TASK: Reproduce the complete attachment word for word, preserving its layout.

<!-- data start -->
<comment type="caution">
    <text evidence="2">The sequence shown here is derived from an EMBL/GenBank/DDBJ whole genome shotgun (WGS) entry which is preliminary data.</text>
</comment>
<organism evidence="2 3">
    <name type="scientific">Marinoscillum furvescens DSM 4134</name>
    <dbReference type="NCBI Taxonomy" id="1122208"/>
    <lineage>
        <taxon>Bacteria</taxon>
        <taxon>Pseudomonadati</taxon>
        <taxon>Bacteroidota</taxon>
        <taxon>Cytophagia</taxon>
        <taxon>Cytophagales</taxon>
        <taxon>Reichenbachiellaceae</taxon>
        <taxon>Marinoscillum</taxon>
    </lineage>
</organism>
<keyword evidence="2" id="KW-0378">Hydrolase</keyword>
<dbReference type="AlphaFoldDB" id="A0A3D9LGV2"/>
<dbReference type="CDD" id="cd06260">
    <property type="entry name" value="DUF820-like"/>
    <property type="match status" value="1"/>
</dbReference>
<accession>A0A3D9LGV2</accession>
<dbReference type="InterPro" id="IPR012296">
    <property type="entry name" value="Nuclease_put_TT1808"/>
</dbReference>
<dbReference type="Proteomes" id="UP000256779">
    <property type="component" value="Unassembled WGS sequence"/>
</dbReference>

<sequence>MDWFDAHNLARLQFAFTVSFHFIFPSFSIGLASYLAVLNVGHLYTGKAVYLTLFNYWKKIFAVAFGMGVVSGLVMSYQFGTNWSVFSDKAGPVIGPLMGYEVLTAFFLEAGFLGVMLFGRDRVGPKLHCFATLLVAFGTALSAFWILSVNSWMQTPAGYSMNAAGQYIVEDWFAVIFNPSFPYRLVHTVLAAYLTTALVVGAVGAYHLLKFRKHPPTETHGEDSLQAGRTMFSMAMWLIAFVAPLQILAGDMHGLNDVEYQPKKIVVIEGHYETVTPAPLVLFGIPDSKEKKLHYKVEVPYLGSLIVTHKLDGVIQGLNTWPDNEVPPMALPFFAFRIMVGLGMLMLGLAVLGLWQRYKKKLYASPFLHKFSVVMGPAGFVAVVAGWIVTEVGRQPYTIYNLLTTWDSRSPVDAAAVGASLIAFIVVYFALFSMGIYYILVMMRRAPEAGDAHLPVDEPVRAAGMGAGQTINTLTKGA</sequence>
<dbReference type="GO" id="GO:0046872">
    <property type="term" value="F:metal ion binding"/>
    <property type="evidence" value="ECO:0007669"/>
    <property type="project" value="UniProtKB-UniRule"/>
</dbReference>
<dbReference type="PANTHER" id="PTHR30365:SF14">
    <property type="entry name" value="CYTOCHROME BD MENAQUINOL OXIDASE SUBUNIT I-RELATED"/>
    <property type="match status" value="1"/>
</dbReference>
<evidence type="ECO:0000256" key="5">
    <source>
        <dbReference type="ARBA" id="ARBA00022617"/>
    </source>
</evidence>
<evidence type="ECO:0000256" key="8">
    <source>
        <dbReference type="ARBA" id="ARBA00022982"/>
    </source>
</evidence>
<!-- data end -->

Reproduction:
<comment type="caution">
    <text evidence="2">The sequence shown here is derived from an EMBL/GenBank/DDBJ whole genome shotgun (WGS) entry which is preliminary data.</text>
</comment>
<organism evidence="2 3">
    <name type="scientific">Marinoscillum furvescens DSM 4134</name>
    <dbReference type="NCBI Taxonomy" id="1122208"/>
    <lineage>
        <taxon>Bacteria</taxon>
        <taxon>Pseudomonadati</taxon>
        <taxon>Bacteroidota</taxon>
        <taxon>Cytophagia</taxon>
        <taxon>Cytophagales</taxon>
        <taxon>Reichenbachiellaceae</taxon>
        <taxon>Marinoscillum</taxon>
    </lineage>
</organism>
<keyword evidence="2" id="KW-0378">Hydrolase</keyword>
<dbReference type="AlphaFoldDB" id="A0A3D9LGV2"/>
<dbReference type="CDD" id="cd06260">
    <property type="entry name" value="DUF820-like"/>
    <property type="match status" value="1"/>
</dbReference>
<accession>A0A3D9LGV2</accession>
<dbReference type="InterPro" id="IPR012296">
    <property type="entry name" value="Nuclease_put_TT1808"/>
</dbReference>
<dbReference type="Proteomes" id="UP000256779">
    <property type="component" value="Unassembled WGS sequence"/>
</dbReference>

<sequence>MDWFDAHNLARLQFAFTVSFHFIFPSFSIGLASYLAVLNVGHLYTGKAVYLTLFNYWKKIFAVAFGMGVVSGLVMSYQFGTNWSVFSDKAGPVIGPLMGYEVLTAFFLEAGFLGVMLFGRDRVGPKLHCFATLLVAFGTALSAFWILSVNSWMQTPAGYSMNAAGQYIVEDWFAVIFNPSFPYRLVHTVLAAYLTTALVVGAVGAYHLLKFRKHPPTETHGEDSLQAGRTMFSMAMWLIAFVAPLQILAGDMHGLNDVEYQPKKIVVIEGHYETVTPAPLVLFGIPDSKEKKLHYKVEVPYLGSLIVTHKLDGVIQGLNTWPDNEVPPMALPFFAFRIMVGLGMLMLGLAVLGLWQRYKKKLYASPFLHKFSVVMGPAGFVAVVAGWIVTEVGRQPYTIYNLLTTWDSRSPVDAAAVGASLIAFIVVYFALFSMGIYYILVMMRRAPEAGDAHLPVDEPVRAAGMGAGQTINTLTKGA</sequence>
<dbReference type="GO" id="GO:0046872">
    <property type="term" value="F:metal ion binding"/>
    <property type="evidence" value="ECO:0007669"/>
    <property type="project" value="UniProtKB-UniRule"/>
</dbReference>
<dbReference type="PANTHER" id="PTHR30365:SF14">
    <property type="entry name" value="CYTOCHROME BD MENAQUINOL OXIDASE SUBUNIT I-RELATED"/>
    <property type="match status" value="1"/>
</dbReference>
<evidence type="ECO:0000256" key="5">
    <source>
        <dbReference type="ARBA" id="ARBA00022617"/>
    </source>
</evidence>
<evidence type="ECO:0000256" key="8">
    <source>
        <dbReference type="ARBA" id="ARBA00022982"/>
    </source>
</evidence>